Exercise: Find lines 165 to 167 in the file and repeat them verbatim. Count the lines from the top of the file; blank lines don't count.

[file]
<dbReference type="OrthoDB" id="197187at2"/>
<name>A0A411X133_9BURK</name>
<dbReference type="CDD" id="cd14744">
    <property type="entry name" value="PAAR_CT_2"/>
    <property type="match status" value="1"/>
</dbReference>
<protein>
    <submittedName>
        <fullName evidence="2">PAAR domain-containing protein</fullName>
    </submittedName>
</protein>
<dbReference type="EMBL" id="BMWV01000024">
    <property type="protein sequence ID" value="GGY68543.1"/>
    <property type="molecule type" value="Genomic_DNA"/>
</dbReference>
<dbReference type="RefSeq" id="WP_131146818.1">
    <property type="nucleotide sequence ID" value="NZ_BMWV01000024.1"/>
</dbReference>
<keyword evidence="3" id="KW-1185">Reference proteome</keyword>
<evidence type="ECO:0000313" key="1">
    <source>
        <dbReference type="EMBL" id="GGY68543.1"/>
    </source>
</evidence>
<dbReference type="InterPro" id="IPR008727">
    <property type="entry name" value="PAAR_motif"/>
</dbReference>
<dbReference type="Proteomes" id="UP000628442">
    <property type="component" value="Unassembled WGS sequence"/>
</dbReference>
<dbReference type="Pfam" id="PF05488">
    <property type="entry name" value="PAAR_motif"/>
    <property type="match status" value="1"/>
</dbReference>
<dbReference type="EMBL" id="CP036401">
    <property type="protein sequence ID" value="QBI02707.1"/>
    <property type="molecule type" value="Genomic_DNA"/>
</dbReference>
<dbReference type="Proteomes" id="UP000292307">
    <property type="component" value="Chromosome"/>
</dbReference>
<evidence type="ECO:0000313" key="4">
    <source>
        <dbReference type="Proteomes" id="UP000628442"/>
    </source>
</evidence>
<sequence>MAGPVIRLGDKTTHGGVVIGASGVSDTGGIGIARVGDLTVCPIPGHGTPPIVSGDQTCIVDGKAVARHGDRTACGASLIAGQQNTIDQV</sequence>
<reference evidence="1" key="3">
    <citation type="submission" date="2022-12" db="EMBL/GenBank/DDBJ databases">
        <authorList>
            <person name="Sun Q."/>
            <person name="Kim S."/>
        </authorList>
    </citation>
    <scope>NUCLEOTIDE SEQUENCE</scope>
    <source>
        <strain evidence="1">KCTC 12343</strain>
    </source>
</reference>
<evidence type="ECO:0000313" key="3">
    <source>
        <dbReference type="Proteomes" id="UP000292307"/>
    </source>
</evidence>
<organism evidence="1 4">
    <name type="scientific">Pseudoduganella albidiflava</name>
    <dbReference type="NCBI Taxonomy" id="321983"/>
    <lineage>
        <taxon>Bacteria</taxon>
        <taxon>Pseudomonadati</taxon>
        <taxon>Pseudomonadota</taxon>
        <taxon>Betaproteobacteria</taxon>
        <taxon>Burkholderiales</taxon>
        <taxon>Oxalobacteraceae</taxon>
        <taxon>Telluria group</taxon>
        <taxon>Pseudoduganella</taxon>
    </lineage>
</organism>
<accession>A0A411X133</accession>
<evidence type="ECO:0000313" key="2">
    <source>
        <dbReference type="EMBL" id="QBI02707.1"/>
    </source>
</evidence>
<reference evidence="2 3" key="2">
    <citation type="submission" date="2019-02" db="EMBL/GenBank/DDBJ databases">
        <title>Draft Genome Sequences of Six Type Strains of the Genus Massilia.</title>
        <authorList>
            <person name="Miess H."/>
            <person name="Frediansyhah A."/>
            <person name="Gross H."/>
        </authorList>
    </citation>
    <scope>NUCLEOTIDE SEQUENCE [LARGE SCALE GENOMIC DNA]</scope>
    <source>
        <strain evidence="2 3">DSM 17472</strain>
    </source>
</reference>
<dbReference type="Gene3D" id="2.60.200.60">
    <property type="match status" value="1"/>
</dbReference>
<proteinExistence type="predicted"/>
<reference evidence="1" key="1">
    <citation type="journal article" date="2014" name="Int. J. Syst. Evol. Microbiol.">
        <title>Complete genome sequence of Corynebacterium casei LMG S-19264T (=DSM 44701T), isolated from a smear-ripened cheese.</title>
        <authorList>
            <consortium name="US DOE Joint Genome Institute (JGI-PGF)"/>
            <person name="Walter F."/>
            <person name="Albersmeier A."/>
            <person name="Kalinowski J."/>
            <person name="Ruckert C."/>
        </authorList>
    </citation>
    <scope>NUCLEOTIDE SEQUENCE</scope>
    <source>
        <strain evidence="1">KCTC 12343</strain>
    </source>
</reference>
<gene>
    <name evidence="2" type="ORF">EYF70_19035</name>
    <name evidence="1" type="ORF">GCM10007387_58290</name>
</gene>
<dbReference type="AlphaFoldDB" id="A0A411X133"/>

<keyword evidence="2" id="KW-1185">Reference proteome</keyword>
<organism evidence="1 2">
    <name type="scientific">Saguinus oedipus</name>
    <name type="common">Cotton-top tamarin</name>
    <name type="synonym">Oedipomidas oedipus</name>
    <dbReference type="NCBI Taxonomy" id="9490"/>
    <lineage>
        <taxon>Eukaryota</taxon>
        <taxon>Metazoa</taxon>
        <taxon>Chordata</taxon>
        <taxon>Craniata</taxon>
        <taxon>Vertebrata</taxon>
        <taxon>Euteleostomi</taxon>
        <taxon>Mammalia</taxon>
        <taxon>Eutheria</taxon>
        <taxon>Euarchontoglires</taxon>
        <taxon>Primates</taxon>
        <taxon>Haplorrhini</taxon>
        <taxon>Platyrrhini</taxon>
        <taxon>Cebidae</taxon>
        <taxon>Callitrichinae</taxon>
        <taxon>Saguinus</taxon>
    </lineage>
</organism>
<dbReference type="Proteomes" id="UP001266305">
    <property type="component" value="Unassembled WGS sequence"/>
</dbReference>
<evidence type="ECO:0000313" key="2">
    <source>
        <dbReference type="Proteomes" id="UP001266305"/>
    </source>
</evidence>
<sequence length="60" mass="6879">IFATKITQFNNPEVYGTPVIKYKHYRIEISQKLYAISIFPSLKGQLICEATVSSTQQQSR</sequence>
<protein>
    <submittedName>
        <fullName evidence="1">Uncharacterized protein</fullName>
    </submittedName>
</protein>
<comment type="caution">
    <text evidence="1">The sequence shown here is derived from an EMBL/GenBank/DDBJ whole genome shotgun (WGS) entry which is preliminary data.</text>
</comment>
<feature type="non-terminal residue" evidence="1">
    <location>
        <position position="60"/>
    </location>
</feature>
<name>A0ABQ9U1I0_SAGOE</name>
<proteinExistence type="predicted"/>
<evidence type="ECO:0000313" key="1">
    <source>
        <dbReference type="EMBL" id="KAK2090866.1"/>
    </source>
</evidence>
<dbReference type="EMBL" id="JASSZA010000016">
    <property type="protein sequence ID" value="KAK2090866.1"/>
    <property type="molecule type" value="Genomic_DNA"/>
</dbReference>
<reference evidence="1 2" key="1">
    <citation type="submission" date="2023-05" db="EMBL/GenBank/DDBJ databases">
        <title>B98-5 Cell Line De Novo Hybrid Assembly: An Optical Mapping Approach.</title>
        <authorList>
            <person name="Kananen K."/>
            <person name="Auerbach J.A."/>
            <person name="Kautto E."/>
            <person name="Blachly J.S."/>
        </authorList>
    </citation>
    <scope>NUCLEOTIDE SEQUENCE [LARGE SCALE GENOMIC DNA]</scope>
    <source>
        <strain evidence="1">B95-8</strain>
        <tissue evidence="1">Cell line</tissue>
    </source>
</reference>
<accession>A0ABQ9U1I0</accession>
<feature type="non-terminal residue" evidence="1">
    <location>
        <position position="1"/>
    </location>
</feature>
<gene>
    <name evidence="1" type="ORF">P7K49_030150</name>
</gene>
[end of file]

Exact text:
<feature type="non-terminal residue" evidence="1">
    <location>
        <position position="60"/>